Following her presentation at The Tech Expo 2016, Georgina Goode, group head of engagement and social media at Government Digital Service gives her advice on the use of social media as a direct tool for contextual interaction.

The virtues of social media for marketing and customer service have been long espoused. But how can brands and organisations maximise their use of such a complex and flexible tool?

Social media is of course an enormously valuable tool for communication, but brands have to deliver the right message, at the right time and in the right location. Context is key.

Making the most of social media

Most companies use social media for marketing purposes or basic customer service support, but fewer understand the value of using social media as an extension of great service delivery in itself.

Social media is a forum for people to ask questions and express their dissatisfaction or annoyances. Users therefore presume that service providers have a presence on these channels and are learning more about their experiences and addressing their needs. Brands and organisations should not ignore this expectation.

An important role of social media is providing support, directing users to the right information at the right time, and also in providing data and insight to wider teams – be it, research and development, product design and of course, marketing/comms. The use of social media is all about context: what you learn from your users on social can be fed back into wider programs of work within your business, with the primary aim of making service delivery even better. It’s about putting users first.

Just ‘being’ on social media is not enough. The key here is remembering that social media is not going to fix services that are broken or poorly designed. Indeed, it’s likely to only make things worse. That’s why service brands should focus on using social media as a tool to provide data and insight, to help understand user needs, with the aim of constantly improving what they do. The focus should be on continuous improvement. It’s all very well shouting from the rooftops about how ‘digital’ your business is or how great your digital service is, but ultimately it’s the services (and user experiences) that will speak for themselves.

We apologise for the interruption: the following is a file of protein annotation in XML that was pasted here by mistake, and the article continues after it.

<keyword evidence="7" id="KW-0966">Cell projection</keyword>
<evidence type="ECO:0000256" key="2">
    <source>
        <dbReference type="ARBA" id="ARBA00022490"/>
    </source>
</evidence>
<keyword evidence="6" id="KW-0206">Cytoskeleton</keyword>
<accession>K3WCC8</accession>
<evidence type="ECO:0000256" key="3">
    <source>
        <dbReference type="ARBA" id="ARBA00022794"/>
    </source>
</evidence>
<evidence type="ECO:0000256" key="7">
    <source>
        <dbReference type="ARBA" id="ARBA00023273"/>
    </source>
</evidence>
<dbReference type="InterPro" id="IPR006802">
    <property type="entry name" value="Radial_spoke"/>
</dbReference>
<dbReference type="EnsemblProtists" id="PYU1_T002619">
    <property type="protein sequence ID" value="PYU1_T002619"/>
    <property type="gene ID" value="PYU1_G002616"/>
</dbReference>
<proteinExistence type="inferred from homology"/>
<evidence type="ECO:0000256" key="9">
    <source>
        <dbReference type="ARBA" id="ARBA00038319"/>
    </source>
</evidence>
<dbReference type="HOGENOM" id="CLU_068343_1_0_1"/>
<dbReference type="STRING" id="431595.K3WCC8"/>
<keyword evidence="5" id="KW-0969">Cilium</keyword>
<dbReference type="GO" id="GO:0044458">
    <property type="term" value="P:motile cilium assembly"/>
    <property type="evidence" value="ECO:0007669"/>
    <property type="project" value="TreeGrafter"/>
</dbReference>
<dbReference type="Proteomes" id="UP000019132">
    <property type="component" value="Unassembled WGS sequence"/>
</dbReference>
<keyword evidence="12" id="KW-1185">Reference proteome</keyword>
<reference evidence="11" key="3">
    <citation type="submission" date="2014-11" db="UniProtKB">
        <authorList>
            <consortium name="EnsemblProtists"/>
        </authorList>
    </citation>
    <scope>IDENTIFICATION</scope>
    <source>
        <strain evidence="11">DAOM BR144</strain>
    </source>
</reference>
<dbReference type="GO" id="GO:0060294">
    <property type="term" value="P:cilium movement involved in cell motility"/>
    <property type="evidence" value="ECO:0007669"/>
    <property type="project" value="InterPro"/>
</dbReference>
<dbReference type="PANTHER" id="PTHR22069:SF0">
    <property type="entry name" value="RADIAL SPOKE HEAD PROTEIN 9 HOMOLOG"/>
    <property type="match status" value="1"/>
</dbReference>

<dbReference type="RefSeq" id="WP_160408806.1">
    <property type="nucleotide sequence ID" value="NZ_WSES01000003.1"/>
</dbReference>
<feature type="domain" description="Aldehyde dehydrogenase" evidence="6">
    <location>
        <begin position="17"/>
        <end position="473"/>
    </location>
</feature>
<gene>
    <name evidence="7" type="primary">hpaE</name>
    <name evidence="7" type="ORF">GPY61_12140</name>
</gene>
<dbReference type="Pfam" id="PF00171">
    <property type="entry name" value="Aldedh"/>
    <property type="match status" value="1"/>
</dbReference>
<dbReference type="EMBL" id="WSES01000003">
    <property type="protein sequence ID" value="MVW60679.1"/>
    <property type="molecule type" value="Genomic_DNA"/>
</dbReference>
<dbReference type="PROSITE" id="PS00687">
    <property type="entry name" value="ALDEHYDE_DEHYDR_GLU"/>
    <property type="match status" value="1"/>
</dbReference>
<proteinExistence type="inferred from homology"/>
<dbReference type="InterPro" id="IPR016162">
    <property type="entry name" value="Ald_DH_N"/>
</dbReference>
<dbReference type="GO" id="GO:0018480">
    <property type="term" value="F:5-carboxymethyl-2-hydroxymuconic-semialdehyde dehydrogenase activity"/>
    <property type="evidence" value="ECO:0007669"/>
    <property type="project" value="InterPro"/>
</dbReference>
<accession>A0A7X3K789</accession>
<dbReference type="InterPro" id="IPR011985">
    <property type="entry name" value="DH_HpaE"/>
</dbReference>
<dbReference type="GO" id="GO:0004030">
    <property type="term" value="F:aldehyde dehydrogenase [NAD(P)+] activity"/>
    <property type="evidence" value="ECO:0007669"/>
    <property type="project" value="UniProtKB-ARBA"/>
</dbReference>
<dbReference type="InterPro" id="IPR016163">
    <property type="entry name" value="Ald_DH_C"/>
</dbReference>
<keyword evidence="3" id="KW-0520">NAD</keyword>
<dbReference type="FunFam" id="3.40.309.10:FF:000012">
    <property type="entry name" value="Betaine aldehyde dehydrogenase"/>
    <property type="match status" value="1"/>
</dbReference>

Improving the quality of your social media

Whatever sector you’re in, the quality of a company’s social media ultimately comes down to its ambition and willingness to integrate social media as a core part of the organisation. If that ambition isn’t there, it’s not going to work.

It’s a question of whether your business is ready to embed digital across the organization. It cannot work in silo. In many cases, that’s a cultural change and this can be difficult. It may mean reconfiguring how your whole business works, such as reconsidering internal structures, upskilling employees or hiring new digital talent.

The challenge of keeping up with the dynamic social media environment

The social media landscape is constantly changing. That much is evident, but it’s important to note that user behaviours are also changing, and your content should be steered by this. Stay away from the temptation to push out content for its own sake or jump on the next platform that everyone’s talking about. That’s why data, and the role social media has in delivering this, is so important.

Best practices for service brands and organisations on social media

There are five broad areas to pay attention to when aiming to use social media in the right context:

  1. It’s key to start with a clear strategy. Make sure you define not just your plan of action, but your objectives and targets to measure your progress. This is essential in order to continuously improve and to compare yourself with others.
  2. Understand your users through data. Make use of extensive user research and get to grips with digital and social monitoring tools to understand your market, as well as the channels and strategies you could employ.
  3. Start small: focus on a particular service to test your methods and user interaction, rather than rolling out a social media plan for the whole business.
  4. Stay away from operating in silos, to make sure you have all the stakeholder input and support you need.
  5. Finally, make sure you build a great content team. Social media wholly revolves around the quality of its content, so your team may include planning specialists, writers and designers. Remember to put in place clear guidelines and principles on your digital design.